Taboonette – The Homeland of Middleterranean Food

I’m gonna cut to the chase:

Taboonette is the best cheap lunch in the city.

This tiny storefront in the Union Square area specializes in Middleterranean food, that mish mash of all things Middle Eastern, Mediterranean, and North African. Harissa, chickpeas, lamb, pita, and herbs all collide in a cuisine is so cohesive that it seems that it must come from a region.

That region is Taboonette.

Order at the front then wait for your number to be called while seated at one of the long communal tables. The feel is incredibly casual – clean and minimalistic, perfect for a fast workday breakfast or lunch.

Taboon roasted cauliflower, grilled eggplant, hummus, tahini, and cilantro

The taboon is the large dome-shaped oven that cooks most of the bread and some of the food here. The cauliflower does well in the oven’s heat, becoming crispy and charred in places while turning soft within. It is a wonderful vehicle for the nutty tahini and the creamy hummus. Eggplant is done well here – silky but not slimy, and the rice is outstanding. It must be boiled in chicken broth, because it has a very rich, buttery taste. This dish is satisfying even for a carnivore.

Chicken Shawarma with hummus, thyme roasted Yukon gold potatoes, homemade pickles, tahini and chopped salad

A fantastic rendition of an often greasy and salty classic. This chicken schwarma is rubbed with smoky cumin then grilled to reinforce that deep, woodsy flavor. The chicken is incredibly tender and also tastes of garlic and onions. Mixed with sour pickles, crispy fried potatoes, fresh cucumbers and tomatoes, and a creamy hummus and tomato mixture, this is just what a schwarma should be. It is na explosion of flavors, textures, and temperatures, all in an almost exceedingly delicious laffa wrap. One of the best parts of the sandwich is right at the end, when the juices from the chicken and the vegetables soak into the soft bread.

Kebab with ground lamb and beef, grilled eggplant, chopped salad, tahini, fresh mint and cilantro

Soft patties of grassy lamb and juicy beef cooked until there is still some pink inside. Redolent of mint and fragrant cilantro, it tastes bright and light with the fresh Israeli salad. Don’t forget to top it with some of the spicy cilantro laden hot sauce on the table – you might, as I did, start taking some of the excellent house baked pita chips and just start eating it straight with the hot sauce. These kebabs are only missing some yogurt sauce, as the tahini on them takes away from the complex, subtle flavors of the kebab.

Taboonette is delicious, fast, and nothing on the menu is over $12! Nothing I ordered was even over $11, and I walked away so full it was uncomfortable.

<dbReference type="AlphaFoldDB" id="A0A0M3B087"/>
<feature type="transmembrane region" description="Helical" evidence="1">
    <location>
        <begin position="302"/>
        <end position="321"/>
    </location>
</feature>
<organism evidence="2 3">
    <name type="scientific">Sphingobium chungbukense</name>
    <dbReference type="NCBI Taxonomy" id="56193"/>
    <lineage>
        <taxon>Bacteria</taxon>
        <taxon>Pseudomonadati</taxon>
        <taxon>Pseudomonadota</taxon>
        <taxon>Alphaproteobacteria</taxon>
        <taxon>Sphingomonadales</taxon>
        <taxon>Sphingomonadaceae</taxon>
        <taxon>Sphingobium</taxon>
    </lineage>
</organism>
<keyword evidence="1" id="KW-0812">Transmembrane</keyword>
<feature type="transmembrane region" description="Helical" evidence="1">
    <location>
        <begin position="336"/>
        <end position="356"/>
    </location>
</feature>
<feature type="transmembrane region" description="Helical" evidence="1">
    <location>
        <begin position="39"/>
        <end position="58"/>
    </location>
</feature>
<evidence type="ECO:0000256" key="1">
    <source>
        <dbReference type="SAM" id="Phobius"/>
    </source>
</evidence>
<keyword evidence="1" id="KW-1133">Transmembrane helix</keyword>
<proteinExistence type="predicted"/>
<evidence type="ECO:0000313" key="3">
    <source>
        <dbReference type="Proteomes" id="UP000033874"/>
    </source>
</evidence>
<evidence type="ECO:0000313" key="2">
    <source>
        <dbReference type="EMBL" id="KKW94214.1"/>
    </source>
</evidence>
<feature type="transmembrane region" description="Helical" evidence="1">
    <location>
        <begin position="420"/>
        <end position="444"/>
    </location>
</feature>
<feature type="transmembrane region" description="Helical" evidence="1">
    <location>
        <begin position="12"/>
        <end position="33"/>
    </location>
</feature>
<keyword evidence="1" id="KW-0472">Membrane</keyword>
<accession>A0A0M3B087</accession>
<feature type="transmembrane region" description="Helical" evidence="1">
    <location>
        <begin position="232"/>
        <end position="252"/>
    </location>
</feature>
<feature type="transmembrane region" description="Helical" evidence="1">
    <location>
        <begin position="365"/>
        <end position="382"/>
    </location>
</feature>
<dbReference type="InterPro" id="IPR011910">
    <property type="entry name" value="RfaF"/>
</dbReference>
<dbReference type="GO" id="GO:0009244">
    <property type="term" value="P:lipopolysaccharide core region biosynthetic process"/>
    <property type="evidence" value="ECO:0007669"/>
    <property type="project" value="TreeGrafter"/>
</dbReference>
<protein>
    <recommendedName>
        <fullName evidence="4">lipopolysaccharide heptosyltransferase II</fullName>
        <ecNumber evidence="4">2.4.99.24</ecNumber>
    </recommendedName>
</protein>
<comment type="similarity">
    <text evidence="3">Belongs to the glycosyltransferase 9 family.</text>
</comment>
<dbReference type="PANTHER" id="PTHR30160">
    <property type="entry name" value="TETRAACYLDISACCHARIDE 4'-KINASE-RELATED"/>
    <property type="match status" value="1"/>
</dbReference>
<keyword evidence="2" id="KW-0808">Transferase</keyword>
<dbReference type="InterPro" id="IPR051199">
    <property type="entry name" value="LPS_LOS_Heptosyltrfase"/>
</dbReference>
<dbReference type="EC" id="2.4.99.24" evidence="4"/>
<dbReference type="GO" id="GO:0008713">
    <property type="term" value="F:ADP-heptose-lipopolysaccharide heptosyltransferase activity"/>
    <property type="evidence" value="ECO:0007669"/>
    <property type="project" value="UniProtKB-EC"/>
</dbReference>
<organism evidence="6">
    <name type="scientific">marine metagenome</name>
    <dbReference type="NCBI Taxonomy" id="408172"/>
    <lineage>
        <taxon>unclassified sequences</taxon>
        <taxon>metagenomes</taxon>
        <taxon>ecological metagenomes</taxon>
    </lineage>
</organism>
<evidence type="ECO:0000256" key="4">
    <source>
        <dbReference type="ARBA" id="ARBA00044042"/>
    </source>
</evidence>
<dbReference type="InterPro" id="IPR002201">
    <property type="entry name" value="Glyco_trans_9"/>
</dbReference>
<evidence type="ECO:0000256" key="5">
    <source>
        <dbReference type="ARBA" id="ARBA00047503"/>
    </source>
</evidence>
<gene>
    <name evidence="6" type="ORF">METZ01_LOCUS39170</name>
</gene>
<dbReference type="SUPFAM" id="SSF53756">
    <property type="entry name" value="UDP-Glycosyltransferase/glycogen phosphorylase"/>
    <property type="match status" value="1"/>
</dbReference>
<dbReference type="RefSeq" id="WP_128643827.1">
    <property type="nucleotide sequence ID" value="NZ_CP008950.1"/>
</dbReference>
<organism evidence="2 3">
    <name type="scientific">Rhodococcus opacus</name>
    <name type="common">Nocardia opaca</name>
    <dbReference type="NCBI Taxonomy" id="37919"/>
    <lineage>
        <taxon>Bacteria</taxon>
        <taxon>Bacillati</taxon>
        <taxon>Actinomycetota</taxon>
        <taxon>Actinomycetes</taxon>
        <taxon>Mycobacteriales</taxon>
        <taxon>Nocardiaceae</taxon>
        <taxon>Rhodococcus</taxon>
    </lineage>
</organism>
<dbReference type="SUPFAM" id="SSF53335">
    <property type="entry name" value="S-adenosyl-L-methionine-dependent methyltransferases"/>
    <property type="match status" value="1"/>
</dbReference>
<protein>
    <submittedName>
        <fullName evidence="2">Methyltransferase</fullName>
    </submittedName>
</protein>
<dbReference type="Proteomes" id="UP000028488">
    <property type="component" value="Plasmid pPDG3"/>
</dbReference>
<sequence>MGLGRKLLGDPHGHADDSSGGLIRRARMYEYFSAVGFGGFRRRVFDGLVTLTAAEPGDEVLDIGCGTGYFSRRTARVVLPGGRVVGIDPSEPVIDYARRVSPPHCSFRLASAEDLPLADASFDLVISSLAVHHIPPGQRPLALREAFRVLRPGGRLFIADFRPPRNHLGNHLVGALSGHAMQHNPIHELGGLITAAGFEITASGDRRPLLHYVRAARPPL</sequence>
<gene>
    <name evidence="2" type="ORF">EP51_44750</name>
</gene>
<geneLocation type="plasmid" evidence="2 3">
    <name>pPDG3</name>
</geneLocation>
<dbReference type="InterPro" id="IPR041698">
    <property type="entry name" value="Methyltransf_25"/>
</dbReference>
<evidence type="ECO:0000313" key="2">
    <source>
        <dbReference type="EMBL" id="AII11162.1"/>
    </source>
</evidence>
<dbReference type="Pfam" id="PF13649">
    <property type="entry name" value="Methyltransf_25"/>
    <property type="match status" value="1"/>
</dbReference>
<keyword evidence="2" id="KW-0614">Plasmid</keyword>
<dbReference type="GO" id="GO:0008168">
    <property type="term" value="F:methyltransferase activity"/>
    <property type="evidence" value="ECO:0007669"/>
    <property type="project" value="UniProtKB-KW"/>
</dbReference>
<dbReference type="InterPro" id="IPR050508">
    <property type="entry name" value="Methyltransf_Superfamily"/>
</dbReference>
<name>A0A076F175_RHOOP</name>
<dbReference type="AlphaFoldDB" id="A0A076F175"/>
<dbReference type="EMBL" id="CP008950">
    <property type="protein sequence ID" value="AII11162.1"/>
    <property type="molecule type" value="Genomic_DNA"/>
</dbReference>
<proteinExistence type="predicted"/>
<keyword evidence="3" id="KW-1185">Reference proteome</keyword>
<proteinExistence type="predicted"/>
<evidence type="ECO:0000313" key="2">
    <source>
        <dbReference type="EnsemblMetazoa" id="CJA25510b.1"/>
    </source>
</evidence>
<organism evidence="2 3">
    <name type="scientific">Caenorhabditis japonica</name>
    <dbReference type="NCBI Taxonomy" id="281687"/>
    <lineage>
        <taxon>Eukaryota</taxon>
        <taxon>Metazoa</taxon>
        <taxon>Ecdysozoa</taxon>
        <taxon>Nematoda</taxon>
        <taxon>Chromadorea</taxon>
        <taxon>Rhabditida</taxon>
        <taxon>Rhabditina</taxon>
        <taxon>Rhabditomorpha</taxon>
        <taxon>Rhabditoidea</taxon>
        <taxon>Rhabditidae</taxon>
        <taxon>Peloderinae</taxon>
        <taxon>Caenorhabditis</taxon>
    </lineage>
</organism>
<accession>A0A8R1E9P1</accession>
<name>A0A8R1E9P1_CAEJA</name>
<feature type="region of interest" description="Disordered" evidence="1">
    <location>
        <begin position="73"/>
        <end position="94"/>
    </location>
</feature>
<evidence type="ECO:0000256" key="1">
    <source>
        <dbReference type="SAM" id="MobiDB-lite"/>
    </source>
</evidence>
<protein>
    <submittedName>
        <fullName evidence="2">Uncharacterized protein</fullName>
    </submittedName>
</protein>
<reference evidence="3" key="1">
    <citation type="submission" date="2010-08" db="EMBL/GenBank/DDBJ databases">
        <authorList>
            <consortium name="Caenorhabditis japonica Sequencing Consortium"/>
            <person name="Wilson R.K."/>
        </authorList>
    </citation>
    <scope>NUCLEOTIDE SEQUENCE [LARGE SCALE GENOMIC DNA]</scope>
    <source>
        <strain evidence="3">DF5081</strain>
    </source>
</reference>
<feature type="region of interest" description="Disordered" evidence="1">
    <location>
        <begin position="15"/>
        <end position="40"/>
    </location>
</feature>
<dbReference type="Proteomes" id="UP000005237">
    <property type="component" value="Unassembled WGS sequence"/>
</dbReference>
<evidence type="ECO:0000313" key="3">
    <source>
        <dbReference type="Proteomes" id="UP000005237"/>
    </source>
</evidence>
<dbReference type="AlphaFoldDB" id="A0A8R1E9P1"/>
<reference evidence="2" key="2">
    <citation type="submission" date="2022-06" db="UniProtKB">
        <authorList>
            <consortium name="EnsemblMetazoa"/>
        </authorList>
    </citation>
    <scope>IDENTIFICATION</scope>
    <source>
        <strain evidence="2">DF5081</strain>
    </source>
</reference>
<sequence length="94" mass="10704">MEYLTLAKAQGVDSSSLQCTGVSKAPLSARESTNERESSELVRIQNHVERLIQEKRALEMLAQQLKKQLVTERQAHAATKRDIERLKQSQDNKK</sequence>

I love that feeling.

Taboonette is a must-go for anyone who loves Middleterranean food. After all, don’t you want to see its homeland? Well now you can, right near Union Square.

Taboonette on Urbanspoon

Peri Ela’s UES Turkish Cuisine

The Upper East Side. Not my usual stomping grounds, but for a chance to see Nigella Lawson speak at the 92nd St. Y, I will pay a ridiculously high cab fare and go to a neighborhood where the average age is 74, the drugstores close at 8 pm, and the food scene is usually bleak.
Usually.
Peri Ela is a tiny Turkish restaurant that you just know hasn’t been redecorated in about 30 years. Part grandma’s house with lace curtains and wooden tables, part 80’s nightclub with a full bar and overblown pictures of models, it feels quaint, odd, and anything but corporate. Add that to the somewhat confused hostess and waitstaff, and I somehow knew….I was in for a terrific meal.

Cacik

Smooth yogurt, crisp cucumber and just a touch of dill. Looser than tzatziki, and less garlicky. Not really tangy, more cooling. Simple and tasty.

Hummus

Creamy but with texture, hearty and nutty with tahini. Once again, the lack of garlic was apparent in a good way. It let the more subtle, gentle flavors of the chickpeas and tart lemon shine through.

Fried Vegetables with Yogurt Sauce

Thin slices of eggplant, zucchini, and carrots, shallow sauteed and served with an incredibly creamy, tangy yogurt sauce that had the pucker of lemon but the richness of cream. The zucchini was tender and sweet, the carrots were vibrant with just a bit of bite, and the eggplant was the star of the night. The eggplant pieces tasted confited because they were so creamy, soft enough to be eaten with a spoon, with crisp, caramelized edges. It was so sweet and meaty next to the tangy yogurt sauce. This dish was outstanding in every way. 

Manti

These Turkish ravioli are one of my favorite dishes of all times, and this was a very good representation. Thin skinned dumpling skin surrounded tiny parcels of spiced beef, all in yet another yogurt sauce – this time, very mild next to the tart, acidic tomato sauce with it. The beef was aromatic with cinnamon and coriander, and the dumplings, no bigger than the pad of my index finger, were simultaneously filling but light. Truly a pleasure. 

This whole meal was a winner. Though the service was a bit scatterbrained, it was prompt and very sweet. The prices here are moderate, the portions are large, and the food is wonderful. It’s almost enough to make me come to the Upper East Side just for dinner. 
Well, let’s not get ahead of ourselves.
Peri Ela on Urbanspoon

Eat Like a Lokal

Everyone has their neighborhood spot.  The place that is never too crowded, too expensive, or too trashy-it is perfect for brunch with your mom, dinner with your date, or lunch with your book.  It is reliable, nearby, and of course, delicious.  This is what Lokal is.  Now if only it was in my neighborhood!
I was invited to Lokal by the management, and so my mom and I took the train down to Greenpoint to get there.  About 40 minutes from midtown Manhattan, the restaurant had vibrant stained glass windows and a very nice outdoor seating area with votive candles on each blue tiled table.  In the summer I could definitely see these seats filled to the BRIM.